Sundance Film Festival Spotlight Section
Reviewed for Shockya.com by Abe Friedtanzer
Cast: Colin Farrell, Jodie Turner-Smith, Justin H. Min, Malea Emma Tjandrawidjaja, Haley Lu Richardson
Screened at: Sundance Film Festival Online, LA, 1/22/22
Opens: January 21st, 2022
We can’t know exactly what the future holds, but technology is constantly evolving and artificial intelligence seems poised to gradually begin to dominate society. Many jobs have already become automated, and, even if human interaction is still very much necessary, there are those who have found situations in which a computer can function just as well to do the task, at least theoretically. Science fiction often tells cautionary tales about robots taking over the world, but it’s not quite as common to find sentimental stories about sentient androids who discover an unexpected capacity for feeling things that can only be described as human.
When Jake (Colin Farrell) and Kyra (Jodie Turner-Smith) adopt Mika (Malea Emma Tjandrawidjaja), they also decide to get Yang (Justin H. Min), an android who can help her Mika connect to her Chinese heritage. The two develop a warm bond, but when Yang begins to malfunction and shuts down, Jake struggles to figure out how to get him fixed. His search for a solution leads him to discover the extent to which Yang was able to transcend his programming and learn just as much about the world around him as he was able to teach those without an encyclopedia of knowledge coded into their brains.
After Yang opens with an extremely entertaining dance montage that finds family units moving in sync as they compete for the distinction of being the best. That credits sequence sets a peculiar but appealing tone for the film, almost making its human characters seem just as robotic as its androids. That is one of the film’s underlying points, that there are ways that people operate which feel automated and emotionless, and while creating someone who doesn’t need to have all those feelings might seem like the most logical option to ensure compliance and efficiency, human behavior is a crucial part of life and the proper execution of normal daily tasks.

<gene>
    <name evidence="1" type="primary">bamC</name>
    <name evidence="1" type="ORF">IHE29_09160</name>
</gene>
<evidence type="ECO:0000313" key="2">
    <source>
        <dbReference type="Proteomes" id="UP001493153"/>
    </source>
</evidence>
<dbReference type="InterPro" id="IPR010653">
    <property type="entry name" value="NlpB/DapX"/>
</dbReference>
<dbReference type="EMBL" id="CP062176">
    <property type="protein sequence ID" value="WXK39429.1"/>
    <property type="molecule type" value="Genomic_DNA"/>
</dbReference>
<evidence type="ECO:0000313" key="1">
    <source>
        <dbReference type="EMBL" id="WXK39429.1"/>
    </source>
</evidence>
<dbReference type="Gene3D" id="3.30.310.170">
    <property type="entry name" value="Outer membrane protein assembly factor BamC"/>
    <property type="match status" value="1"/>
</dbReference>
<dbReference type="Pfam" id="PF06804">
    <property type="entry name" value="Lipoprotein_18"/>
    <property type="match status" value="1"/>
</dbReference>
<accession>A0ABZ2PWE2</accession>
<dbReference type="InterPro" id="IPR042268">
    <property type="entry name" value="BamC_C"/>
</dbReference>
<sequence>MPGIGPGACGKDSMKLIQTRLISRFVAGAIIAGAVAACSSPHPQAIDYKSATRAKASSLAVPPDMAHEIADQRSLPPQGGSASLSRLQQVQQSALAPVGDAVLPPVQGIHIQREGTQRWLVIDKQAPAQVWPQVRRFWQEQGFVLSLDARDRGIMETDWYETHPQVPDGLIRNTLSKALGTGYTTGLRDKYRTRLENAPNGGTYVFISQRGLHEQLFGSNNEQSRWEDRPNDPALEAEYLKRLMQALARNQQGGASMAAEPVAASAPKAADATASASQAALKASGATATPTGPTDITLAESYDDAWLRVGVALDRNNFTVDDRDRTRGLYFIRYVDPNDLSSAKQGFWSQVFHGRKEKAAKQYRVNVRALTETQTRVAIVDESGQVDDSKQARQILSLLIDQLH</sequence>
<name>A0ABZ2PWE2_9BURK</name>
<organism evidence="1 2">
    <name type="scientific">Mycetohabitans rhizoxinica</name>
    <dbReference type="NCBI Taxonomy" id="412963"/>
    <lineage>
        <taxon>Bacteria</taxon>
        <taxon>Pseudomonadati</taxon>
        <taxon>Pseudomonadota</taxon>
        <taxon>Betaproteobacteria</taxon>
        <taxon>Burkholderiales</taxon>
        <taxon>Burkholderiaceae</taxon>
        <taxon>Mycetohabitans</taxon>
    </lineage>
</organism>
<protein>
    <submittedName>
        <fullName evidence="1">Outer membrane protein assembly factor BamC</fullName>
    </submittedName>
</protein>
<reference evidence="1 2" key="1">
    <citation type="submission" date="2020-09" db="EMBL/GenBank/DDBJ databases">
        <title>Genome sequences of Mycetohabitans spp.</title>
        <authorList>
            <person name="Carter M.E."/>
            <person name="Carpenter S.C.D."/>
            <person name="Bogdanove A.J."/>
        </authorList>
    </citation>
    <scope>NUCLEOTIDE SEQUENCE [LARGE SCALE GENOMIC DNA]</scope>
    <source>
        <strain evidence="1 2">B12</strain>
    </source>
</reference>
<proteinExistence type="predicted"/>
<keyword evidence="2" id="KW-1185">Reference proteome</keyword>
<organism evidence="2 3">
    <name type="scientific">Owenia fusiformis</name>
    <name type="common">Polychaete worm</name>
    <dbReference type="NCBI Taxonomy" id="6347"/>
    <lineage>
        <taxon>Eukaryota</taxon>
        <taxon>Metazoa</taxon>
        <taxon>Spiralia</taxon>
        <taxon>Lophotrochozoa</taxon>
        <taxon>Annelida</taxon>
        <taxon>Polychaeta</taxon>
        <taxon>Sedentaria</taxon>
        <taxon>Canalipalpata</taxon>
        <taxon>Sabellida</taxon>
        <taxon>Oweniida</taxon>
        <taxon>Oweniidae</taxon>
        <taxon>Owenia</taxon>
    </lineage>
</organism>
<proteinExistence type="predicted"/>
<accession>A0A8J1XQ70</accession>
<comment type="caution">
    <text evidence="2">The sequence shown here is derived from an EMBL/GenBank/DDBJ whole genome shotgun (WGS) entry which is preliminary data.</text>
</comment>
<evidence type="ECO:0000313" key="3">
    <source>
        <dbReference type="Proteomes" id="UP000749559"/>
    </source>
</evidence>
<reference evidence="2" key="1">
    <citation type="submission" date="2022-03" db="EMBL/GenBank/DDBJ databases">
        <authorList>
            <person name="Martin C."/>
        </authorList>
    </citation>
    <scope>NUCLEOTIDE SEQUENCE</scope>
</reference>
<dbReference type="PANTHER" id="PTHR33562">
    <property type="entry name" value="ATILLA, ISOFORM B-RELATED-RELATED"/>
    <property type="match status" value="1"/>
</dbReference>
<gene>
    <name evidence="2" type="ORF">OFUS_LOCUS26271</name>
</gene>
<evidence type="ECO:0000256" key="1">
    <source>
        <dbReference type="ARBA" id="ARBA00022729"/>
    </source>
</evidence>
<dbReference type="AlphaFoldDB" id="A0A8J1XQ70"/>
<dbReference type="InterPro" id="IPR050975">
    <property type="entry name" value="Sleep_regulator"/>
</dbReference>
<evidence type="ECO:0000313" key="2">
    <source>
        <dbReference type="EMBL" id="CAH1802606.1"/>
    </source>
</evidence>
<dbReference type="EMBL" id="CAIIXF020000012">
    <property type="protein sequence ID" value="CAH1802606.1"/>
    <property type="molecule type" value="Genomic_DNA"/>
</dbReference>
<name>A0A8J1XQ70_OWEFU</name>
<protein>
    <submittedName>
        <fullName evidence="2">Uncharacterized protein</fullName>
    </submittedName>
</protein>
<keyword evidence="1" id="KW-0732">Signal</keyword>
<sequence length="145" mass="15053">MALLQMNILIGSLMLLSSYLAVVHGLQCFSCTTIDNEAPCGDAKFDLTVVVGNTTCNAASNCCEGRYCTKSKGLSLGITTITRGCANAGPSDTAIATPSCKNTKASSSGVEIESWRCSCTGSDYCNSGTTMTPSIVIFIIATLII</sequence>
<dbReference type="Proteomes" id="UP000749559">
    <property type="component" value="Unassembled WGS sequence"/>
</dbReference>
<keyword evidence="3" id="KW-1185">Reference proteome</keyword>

This film’s title is thought-provoking in itself since it references Yang in the past tense, even though he appears throughout the film in flashbacks and as Jake comes to learn more about how he operated and the unique way in which he saw the world. Though Yang might theoretically have the ability to endure long past a typical human lifespan, he malfunctions early in his existence, and repairing him proves exceedingly difficult because, like an iPhone model that isn’t brand-new, he was purchased “certified refurbished,” a condition that evidently didn’t make just as good and optimal as an unopened original.
After Yang marks the second narrative feature film from writer-director Kogonada, who got his start five years ago at the Sundance Film Festival with Columbus. This film boasts strong cinematography and a captivating style, but among its best assets is its screenplay. The conversations characters have are magnetic, including one lengthy discussion of tea, which Jake makes and sells as his work and which prompts Yang to truly ponder and to extract considerable meaning where most might not even see any opportunity for further exploration.
Farrell and Turner-Smith lead a very capable cast that also includes minor but memorable performances from Sarita Choudhury, Haley Lu Richardson, and Clifton Collins Jr. Tjandrawidjaja and Min both impress in their first and second film roles, respectively. This is a film that delves fully into its own identity and its characters’ understanding of themselves, using elements of science fiction to ask questions about what it means to be alive and to appreciate that state of being. It’s meaningful, enduring, and haunting, full of rich commentary about what we weigh as important and what actually matters.
Story – B+
Acting – B+
Technical – B+
Overall – B+